As a sober alcoholic whose past "special treatment" helped me to avoid some unpleasant consequences that, by virtue of their absence, damned near killed me, I'm opposed to anything that allows someone consuming the drug alcohol from avoiding those consequences. Were my kids to be caught drinking, I would expect that they be charged, even if that means money out of my pocket. I have ways of getting it back.

But! you say, Kids will be kids! And alcoholism is a disease! Of course, and what better teaching aid than discomfort? And no alcoholic I have ever met has sought help without the aid of pain to convince that alcoholic that help was necessary.

In an ideal world, there wouldn't be such things that can be substituted for the experience of authentic existence. I'm pretty radical on that point, and I'll reign it in for the moment and just say that -- if we are not at the point where we are ready to educate our society, aid the enlightenment of our society, if we must have these substances available for the pseudo-sophisticates who claim consumption as their right, then let's not forget that alcohol is every bit the drug that heroin or cocaine is. We wouldn't scold a house full of I.V. drug users and send them home to mom and dad. Kegger or a crack pipe, there's no difference.

Till later...

Friday, February 01, 2008

For Rebecca...

...because she was so kind to leave a comment and well-wishes. And also because my head and my heart seem to be in two different places right now, and I'd very much like to see a synthesis between the two.

I should be ecstatic, and I'll admit to ecstatic moments, but as Emerson lamented, they don't last. Mentally, I know that I'm headed in a positive, forward direction, and emotionally, I'm scared to death. My inner child is convinced that the play-date can't last, that some grumpy old grownup is going to come along and take away all the toys, scold, and end all the fun.

I've heard from Chatham, but I haven't heard from any other schools, and I haven't received any offers of funding. The money thing scares me. I'm having trouble working up any sort of optimism for the many fellowships applications I put in the mail. As an undergrad, I've been a star, ol' big fish in a small pond. Now, out in the ocean -- I'm imagining I'm nothing more than a minnow, and a minnow with warts on my fins--not good enough for bait let alone the foundation of a gourmet meal.

But then, the moments of ecstasy return. All fears aside, I'm doing it. I'm presenting at another conference, speaking at another town hall meeting, slowly filling the spring schedule so that I won't have time for excessive belly button gazing. Besides, it's NOT all about me!! My two seniors are at the precipice of their future as well. Christopher received his letter of acceptance to Pitt, which I had no doubt about (but he seemed to), and Sage is more than likely going to end up at PSU. I can understand women who devote their lives to motherhood without a lot of outside involvement. In thinking about their future, I can only go so far before I try to start planning it for them. I need something to return to when that realization comes home that this is their lives, and my part is growing smaller and smaller. So, right now, having my own thing to obsess about keeps me from falling to pieces, and having them to support and encourage keeps me from overly obsessing. It works out. The scales are in balance.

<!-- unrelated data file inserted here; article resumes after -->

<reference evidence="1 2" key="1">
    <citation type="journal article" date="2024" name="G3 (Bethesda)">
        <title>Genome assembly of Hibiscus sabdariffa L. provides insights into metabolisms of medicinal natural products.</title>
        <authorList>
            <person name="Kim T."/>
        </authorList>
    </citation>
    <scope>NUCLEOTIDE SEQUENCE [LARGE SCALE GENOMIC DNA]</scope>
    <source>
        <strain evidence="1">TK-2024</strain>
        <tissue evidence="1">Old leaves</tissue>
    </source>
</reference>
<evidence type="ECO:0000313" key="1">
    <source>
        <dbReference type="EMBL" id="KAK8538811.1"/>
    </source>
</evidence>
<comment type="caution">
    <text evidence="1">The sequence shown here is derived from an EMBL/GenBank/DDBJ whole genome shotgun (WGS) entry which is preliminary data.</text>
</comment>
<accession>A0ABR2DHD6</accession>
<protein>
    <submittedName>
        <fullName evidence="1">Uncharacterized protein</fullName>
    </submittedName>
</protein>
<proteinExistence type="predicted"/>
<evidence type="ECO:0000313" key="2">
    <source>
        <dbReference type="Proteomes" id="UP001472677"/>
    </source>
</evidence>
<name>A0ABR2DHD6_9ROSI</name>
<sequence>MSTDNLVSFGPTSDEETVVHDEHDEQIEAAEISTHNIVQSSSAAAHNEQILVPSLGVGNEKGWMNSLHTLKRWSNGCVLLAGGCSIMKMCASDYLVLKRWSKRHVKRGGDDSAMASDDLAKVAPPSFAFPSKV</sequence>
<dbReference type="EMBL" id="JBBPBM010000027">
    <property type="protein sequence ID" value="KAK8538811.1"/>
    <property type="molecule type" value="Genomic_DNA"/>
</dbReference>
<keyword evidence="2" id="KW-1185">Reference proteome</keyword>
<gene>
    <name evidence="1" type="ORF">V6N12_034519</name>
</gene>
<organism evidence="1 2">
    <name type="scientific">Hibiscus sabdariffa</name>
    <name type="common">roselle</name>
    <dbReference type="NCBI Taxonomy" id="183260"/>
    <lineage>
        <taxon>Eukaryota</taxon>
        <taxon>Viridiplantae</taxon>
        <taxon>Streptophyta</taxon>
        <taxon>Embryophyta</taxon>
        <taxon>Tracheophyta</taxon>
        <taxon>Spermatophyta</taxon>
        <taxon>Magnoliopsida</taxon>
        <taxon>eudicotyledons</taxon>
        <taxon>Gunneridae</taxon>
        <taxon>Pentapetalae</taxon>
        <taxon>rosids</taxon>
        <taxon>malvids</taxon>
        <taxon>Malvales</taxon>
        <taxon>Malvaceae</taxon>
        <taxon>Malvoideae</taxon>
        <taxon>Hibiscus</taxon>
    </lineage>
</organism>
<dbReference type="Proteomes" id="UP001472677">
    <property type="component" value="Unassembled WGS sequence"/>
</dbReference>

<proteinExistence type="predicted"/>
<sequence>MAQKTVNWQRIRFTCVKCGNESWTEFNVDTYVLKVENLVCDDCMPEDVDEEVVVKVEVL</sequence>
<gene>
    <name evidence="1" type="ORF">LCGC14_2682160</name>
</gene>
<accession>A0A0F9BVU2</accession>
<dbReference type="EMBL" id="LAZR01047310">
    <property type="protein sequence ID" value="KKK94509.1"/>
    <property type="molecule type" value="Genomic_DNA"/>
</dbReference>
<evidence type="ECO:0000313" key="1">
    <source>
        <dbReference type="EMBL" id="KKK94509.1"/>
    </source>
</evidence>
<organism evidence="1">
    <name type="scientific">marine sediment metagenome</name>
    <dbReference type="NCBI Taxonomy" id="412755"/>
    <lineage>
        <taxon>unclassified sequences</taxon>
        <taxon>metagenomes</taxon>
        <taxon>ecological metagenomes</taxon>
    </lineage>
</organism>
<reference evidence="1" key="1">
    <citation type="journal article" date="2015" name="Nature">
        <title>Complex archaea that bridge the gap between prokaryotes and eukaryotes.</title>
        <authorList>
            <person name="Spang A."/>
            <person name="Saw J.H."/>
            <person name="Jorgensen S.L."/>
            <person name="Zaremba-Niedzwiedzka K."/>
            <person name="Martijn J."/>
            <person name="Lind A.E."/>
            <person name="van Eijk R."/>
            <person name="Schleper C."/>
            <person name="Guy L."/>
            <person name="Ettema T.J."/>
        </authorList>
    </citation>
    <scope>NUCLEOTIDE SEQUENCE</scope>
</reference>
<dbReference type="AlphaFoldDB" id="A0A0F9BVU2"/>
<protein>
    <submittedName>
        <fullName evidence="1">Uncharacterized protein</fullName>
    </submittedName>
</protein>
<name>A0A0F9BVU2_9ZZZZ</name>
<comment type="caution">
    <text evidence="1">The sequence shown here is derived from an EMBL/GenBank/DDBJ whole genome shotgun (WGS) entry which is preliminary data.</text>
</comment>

I'm grateful for the decision to take a few demanding classes my final undergrad semester. That, too, helps divert the fear and obsession. I can always pick up a book to read for a term paper, or study the endocrine system or work on that tricky introduction for my as-yet-in-pieces manuscript.

I'm in the waiting place, knowing one way or another I have a place to go, but still not knowing if I have choices. I suppose it doesn't much matter, so long as I don't have to make a choice today, right? So, I'll plug along, watch the rain and sleet coming down outside my window, pray that my husband makes it home safely since my efforts to get him to reschedule his day came to naught, and enjoy this day spent in my flannel nightgown, as I've a feeling my life this time next year will little resemble what it does today.

Till later...